► Being a current or former smoker
► Having chronic lung disease, such as emphysema or chronic obstructive pulmonary disease (COPD)
► Having a weakened immune system from diseases like cancer, diabetes, or kidney failure
► Taking medication that weakens your immune system

Legionella Are Usually Spread through Water Droplets
in the Air
In nature, Legionella live in fresh water and rarely cause illness. In man-made settings, Legionella can grow if water is not properly maintained. These manmade
water sources become a health problem when small droplets of water that contain the bacteria get into the air and people breathe them in. In rare cases, someone breathes in Legionella while they are drinking water and it “goes down the wrong pipe” into the lungs. In general, people do not spread Legionnaires’ disease to other people.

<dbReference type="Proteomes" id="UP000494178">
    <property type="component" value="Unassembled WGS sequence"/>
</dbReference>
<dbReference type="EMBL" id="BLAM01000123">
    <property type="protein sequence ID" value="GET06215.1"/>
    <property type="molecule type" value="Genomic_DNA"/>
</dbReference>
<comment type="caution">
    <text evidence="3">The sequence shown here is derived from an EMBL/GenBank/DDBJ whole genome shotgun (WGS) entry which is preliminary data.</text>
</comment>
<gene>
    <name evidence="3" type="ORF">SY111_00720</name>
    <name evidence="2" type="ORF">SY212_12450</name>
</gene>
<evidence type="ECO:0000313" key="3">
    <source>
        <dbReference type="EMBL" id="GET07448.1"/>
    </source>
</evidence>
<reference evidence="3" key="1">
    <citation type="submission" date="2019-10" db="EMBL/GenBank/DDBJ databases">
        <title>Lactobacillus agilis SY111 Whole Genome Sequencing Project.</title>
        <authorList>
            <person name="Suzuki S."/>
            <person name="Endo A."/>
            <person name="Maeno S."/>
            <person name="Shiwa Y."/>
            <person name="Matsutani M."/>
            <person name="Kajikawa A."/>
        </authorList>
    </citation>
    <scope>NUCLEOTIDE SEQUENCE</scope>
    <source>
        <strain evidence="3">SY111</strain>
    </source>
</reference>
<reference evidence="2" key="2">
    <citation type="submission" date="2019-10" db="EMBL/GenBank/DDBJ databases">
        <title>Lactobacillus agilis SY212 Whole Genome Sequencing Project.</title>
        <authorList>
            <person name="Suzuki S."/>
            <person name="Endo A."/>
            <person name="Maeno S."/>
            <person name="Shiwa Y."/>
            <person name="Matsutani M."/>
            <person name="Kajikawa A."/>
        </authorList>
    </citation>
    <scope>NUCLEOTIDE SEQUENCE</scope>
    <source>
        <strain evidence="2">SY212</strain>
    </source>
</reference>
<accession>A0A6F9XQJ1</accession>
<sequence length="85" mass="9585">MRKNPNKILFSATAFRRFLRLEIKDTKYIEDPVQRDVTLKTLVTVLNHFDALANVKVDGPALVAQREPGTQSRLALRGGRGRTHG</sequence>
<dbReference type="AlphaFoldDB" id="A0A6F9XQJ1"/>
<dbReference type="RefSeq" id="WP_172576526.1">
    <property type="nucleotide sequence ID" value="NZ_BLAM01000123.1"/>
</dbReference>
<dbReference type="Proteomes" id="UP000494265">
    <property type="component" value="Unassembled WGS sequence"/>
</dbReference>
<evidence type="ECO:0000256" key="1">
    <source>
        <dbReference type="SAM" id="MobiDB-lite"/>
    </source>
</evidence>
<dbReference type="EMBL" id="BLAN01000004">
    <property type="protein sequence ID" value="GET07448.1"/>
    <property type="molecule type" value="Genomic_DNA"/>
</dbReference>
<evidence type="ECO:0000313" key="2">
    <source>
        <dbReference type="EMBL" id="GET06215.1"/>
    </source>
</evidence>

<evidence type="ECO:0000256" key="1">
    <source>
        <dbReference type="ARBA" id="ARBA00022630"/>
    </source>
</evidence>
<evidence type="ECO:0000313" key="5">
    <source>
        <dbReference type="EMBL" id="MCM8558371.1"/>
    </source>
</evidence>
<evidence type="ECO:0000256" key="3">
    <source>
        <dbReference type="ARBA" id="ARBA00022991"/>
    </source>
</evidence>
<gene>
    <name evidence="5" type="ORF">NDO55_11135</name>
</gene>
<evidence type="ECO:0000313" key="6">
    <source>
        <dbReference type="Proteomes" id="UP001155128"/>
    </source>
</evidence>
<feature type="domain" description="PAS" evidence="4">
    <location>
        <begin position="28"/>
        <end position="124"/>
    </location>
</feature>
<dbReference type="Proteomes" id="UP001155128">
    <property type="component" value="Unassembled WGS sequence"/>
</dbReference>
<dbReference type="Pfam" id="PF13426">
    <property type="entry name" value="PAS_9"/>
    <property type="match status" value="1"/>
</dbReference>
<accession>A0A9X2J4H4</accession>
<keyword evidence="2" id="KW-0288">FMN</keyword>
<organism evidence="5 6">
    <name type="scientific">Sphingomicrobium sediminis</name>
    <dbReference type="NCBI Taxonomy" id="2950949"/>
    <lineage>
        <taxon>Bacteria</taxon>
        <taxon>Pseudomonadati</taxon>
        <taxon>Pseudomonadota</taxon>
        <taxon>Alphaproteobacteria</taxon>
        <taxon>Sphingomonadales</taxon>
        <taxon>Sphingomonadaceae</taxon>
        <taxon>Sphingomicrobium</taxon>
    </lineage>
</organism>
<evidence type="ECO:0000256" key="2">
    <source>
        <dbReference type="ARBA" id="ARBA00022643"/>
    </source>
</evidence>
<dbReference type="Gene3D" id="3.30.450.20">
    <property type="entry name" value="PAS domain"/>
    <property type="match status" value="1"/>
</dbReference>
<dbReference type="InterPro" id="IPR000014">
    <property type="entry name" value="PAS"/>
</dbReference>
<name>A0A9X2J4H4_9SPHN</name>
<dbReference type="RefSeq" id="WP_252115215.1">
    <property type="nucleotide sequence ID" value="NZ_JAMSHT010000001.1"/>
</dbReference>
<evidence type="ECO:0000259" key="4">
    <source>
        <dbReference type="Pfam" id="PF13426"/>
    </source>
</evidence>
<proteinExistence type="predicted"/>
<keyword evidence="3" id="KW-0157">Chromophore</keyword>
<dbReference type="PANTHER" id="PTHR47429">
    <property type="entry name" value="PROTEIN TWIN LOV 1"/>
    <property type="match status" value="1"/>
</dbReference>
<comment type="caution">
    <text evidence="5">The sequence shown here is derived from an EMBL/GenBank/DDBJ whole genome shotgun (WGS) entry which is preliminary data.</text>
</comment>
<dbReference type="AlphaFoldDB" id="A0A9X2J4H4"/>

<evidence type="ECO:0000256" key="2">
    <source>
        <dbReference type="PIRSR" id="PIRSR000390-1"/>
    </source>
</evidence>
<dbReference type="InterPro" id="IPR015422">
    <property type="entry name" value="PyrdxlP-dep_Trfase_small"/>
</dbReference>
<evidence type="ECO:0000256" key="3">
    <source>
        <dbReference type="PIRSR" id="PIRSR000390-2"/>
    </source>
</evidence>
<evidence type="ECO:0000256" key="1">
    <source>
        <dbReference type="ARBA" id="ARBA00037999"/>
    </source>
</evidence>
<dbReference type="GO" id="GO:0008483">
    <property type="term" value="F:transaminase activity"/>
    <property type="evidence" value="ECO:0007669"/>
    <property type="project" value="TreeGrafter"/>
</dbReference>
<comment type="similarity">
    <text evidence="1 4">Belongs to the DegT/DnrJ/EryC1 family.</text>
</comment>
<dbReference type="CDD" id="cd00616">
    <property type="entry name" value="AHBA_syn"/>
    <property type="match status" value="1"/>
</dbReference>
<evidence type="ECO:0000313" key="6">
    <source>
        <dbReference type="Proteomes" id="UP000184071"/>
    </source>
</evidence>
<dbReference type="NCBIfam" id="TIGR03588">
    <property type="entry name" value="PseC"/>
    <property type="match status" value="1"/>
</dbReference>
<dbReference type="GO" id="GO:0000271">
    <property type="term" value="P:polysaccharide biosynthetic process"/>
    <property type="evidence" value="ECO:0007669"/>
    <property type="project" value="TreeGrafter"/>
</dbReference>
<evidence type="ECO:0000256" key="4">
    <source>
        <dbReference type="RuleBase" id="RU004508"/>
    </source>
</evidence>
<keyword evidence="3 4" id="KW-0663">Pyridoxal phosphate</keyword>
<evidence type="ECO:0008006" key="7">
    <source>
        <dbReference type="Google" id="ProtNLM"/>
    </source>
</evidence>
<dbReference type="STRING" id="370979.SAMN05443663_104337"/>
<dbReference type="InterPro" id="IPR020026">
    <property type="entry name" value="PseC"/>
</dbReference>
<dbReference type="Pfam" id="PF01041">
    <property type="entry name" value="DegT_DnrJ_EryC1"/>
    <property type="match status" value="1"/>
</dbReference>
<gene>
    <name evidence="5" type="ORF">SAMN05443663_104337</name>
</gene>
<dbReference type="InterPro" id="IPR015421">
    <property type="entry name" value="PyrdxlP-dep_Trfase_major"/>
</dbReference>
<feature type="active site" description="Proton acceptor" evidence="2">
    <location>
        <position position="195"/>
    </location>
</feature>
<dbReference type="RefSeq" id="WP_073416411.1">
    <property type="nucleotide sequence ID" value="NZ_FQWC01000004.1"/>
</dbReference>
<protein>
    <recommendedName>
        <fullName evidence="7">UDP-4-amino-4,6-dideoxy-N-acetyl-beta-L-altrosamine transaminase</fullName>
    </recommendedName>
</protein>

To learn more visit: https://www.cdc.gov/legionella/index.html

Legionnaires’ (LEE-juh-nares) disease is a very serious type of pneumonia (lung infection) caused by bacteria called Legionella. If you develop pneumonia symptoms and may have been exposed to Legionella, see a doctor right away. Be sure to mention if you have used a hot tub, spent any nights away from home, or stayed in a hospital in the last two weeks.

Graphic from CDC showing 9 in 10 outbreaks were caused by problems preventable with more effective water management.

 

 

 

 

Source: Centers for Disease Control

 

Alert April 30, 2019


Rutherford Polk McDowell Health District